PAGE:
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5 Tips for Converting to an AoIP Studio

Posted by Addison Burnside on Mar 15, 2017 11:20:00 AM

   
   

AoIP TipsIf you’re a general manager, considering an Audio over IP network for your facility makes sense. The technology is faster, cheaper, and better than previous methods to build broadcast facilities. By converting to AoIP, you not only tap into the power of current technology, you allow your facility to leverage the enormous universe of “off the shelf” IT devices that are used worldwide, and not just in the broadcast industry. Here are our top five considerations for general managers thinking about a move to Audio over IP. 

1. Invest in Central Infrastructure First

Investing in your IP infrastructure before you start converting to IP-based studio equipment allows you to enjoy the low cost and high flexibility of an AoIP system before converting your individual studio(s). Get your network started and then you can convert studios as time and budget allow.

2. Convert Your Studio over Time

Some GMs think that converting a facility to IP is something that has to be done all at once, much like old TDM systems. But because existing analog and new Audio over IP can coexist nicely, the conversion to IP can be made gradually, one studio at a time. You can work your way down a hallway containing multiple studios and tackle them individually over an extended period of time, updating as desired or as budget permits. All at a modest incremental price point. Older technologies before AoIP required a wholesale change involving robust infrastructure and many rooms of equipment resulting in very high cost.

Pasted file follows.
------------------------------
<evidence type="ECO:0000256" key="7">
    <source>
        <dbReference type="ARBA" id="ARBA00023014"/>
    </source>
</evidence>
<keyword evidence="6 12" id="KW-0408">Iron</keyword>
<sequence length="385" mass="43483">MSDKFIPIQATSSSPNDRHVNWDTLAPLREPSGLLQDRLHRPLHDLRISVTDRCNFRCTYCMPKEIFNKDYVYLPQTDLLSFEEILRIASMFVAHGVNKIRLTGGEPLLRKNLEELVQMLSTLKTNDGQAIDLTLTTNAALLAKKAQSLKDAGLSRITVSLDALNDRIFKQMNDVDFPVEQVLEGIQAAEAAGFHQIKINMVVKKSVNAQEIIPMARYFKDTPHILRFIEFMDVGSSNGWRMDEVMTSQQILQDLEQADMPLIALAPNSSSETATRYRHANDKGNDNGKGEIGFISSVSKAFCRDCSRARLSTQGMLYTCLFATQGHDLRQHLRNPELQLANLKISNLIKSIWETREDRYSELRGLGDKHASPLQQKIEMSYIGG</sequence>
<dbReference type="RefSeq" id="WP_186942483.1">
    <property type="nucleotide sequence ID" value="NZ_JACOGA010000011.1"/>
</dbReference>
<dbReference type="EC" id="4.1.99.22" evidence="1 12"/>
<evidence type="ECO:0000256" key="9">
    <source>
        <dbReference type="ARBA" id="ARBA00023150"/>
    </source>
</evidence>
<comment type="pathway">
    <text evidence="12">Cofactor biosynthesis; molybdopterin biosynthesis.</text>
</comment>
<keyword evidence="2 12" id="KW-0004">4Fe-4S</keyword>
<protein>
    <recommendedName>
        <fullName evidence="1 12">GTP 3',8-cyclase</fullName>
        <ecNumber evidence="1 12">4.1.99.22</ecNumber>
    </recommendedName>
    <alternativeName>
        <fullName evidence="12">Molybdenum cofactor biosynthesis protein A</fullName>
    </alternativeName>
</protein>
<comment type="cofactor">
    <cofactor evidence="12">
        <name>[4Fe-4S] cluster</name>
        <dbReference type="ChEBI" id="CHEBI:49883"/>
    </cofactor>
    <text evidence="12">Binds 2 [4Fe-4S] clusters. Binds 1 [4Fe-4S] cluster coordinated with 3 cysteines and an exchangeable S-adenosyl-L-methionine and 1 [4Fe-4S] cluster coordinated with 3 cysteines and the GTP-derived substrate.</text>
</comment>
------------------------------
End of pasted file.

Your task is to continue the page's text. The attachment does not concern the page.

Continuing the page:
3. Converting to AoIP Is Less Expensive Than Replacing an Analog System

Changing a facility all at once, like a TDM system mandates, comes at a large price even to do a small project. For one, it requires the purchase of a proprietary mainframe that acts as a hub. Unlike TDM and other proprietary systems, the cost barrier to entry is not applicable to AoIP because you can convert room by room. To make it even less costly, Axia consoles have built-in Ethernet switches, eliminating the need to buy an external switch to connect the components within that single room or studio. Finally, integration is faster and cheaper than an analog system because the time and labor required to run and terminate the masses of audio cable previously required is eliminated.

4. Audio over IP Offers Infinite Scalability

TDM card cages are not scalable, which means you must think about and plan for future upgrades when you first build the system. Not so for Audio over IP systems. Because AoIP is scalable, you don’t need to worry about upgrading other systems over time. It costs big bucks to plan for the future expansion of a proprietary system compared with expandable and price-efficient Ethernet switches. And when it is time to upgrade, having an IP backbone makes it incredibly easy and inexpensive to upgrade other systems—like your on-air phone system, profanity delay, satellite receivers, or automation system. And there are great benefits of upgrading those systems to IP as well. Check out our Broadcast VoIP Telephone ROI eBook on how replacing your old analog phones with a VoIP system can pay for itself in as little as 18 months. TelosAlliance.com/broadcast-voip-phone-system-roi-ebook.

5. Building in Redundancy Is Cheaper

Because they’re all connected by Ethernet, AoIP-networked devices can be swapped out quickly and easily. This makes it affordable to keep spares or reallocate resources in the event of a failure. With an analog system, on the other hand, you have to change out hardware, not just change the configuration. For example, you’ll have to go to the frame to remove wires and re-patch them, move gear, and more. Ultimately, this ability to build in redundancy makes an Audio over IP system more reliable.

 

Addison Burnside

About the Author

At age 17, Addison Burnside convinced his high school, the East Valley Institute of Technology, that AoIP was the way to go for the school's radio station infrastructure, becoming one of the youngest people to ever install an AoIP facility.


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Topics: Audio over IP, VoIP, aoip